Ellsworth adds: “I was honoured because Mr Williams had been waiting all of his life to tell this story. He was waiting for a journalist, a TV crew, a professor. He sure as hell wasn’t waiting for a 21-year-old white kid from the side of town that the people had come to murder him and his family. I give him great credit for taking a chance on talking to me.”
Three years later, Ellsworth returned to Tulsa again to turn his thesis into a book. Williams connected him with other elderly African American survivors who told their stories for the first time. The author formed a deep bond with them.
“They had never been interviewed before. They didn’t talk about the massacre in their own family. I ended up being their witness. It didn’t have to be me. It could have been you or somebody else. It just happened to be me. That was one of the highest professional moments of my life.”
Conversely, Ellsworth found it almost impossible to get any white person to admit they had been involved in the carnage (none faced criminal charges). On one occasion he visited a white police officer who was happy to talk about his career but became taciturn when the subject came up.
“He had a scrapbook of photographs of him in uniform and whatnot. This is the pre-digital era so I’ve borrowed a 35mm camera and I’m taking photos of them and all of a sudden I turn a page and it’s all riot photographs. I’m so excited because I haven’t seen it and he grabs the book and says, ‘No, you can’t take pictures.’ People just didn’t want to talk about it at all. It’s like families of German soldiers: who wants to talk about this?”
When Ellsworth’s Death in a Promised Land – the first comprehensive history of the massacre – was published in 1982, the survivors threw a launch party but the book was mostly ignored by the local white media. However, the author notes: “For a number of years it was the most stolen book out of the Tulsa City county library system. They’d even steal the branch copies. So once a year, I just sent them a box of books.”
Tulsa’s secret was out and could not be forgotten again. The massacre’s 75th anniversary in 1996 received national media attention. The Tulsa Race Riot Commission was formed a year later to carry out a long overdue investigation and make the case for reparations.
Ellsworth started a search for the unmarked mass graves of victims but it stalled in 2000 due to political wrangling. The effort resumed at the request of the city mayor in 2019. With a combination of hard work and luck, 12 fragile pine coffins and remains were found last October in what had been the city’s most important cemetery at the time of the massacre.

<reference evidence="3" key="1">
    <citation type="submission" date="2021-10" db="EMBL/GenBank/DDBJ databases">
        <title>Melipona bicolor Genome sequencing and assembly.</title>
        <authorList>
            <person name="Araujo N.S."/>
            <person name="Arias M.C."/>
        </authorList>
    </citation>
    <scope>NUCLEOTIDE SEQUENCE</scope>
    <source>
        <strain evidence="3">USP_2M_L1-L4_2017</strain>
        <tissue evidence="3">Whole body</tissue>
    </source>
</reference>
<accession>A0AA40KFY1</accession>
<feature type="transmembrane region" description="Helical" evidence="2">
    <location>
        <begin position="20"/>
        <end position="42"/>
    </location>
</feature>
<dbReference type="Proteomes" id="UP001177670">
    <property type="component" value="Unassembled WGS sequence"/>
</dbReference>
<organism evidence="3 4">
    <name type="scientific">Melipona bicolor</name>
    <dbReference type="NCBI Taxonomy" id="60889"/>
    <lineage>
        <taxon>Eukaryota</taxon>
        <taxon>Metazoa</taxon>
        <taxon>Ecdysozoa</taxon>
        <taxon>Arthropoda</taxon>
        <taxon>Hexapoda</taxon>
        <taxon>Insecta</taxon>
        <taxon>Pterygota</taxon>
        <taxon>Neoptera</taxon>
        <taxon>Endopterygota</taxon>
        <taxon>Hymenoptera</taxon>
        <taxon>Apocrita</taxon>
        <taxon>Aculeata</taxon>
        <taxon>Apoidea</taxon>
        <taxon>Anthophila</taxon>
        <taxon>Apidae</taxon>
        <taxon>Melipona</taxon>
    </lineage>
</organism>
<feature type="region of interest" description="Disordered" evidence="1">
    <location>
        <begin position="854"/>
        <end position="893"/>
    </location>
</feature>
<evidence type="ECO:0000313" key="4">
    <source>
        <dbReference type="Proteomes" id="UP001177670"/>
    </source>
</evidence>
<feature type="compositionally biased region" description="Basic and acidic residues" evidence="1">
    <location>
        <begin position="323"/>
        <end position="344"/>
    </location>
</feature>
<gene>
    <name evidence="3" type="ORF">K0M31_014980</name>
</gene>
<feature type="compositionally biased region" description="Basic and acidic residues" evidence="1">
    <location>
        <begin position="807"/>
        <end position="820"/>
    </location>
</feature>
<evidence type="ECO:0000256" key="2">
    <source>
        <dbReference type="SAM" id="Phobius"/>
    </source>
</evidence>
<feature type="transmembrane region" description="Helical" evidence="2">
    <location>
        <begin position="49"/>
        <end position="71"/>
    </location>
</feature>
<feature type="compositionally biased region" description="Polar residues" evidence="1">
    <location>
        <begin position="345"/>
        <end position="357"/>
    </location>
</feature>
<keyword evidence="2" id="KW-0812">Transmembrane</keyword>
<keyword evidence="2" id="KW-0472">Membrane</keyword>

“Obviously, I was thrilled. This had been a 20-plus-year search but the reality is sad and deadening when you think of these people. But in all honesty, I thought back about WD Williams and those other survivors who had really led me on this story and I thought about how happy they would be. I really thought of them.”
The mass grave at Oaklawn cemetery will be exhumed on the hundredth anniversary. It will be one more step towards Tulsa’s reckoning with itself. But it will not necessarily bring peace and reconciliation to a city that remains deeply segregated along racial lines.
“The story of the massacre was actively suppressed in the white community for 50 years,” reflects Ellsworth, who returns to the subject in a new book, The Ground Breaking: An American City and Its Search for Justice, published by Dutton Books in the US and Icon Books in the UK. “Researchers had their lives threatened, their jobs threatened.
“Some people don’t want to talk about this at all; they just want to cover it back up. Others are shameful about it. Others are heartbroken. You had whole generations of people who grew up in Tulsa not knowing about it and now to learn about it, that’s caused some stress.”
But there was also widespread silence in the African American community for nearly half a century, he adds. “A number of the survivors suffered PTSD all their lives. Others, like Holocaust survivors, didn’t really want to burden their children with these stories. So there were descendants who were my age that didn’t learn about the fact that their grandparents had lost their home and their business until they were in their 40s. They didn’t talk about it.”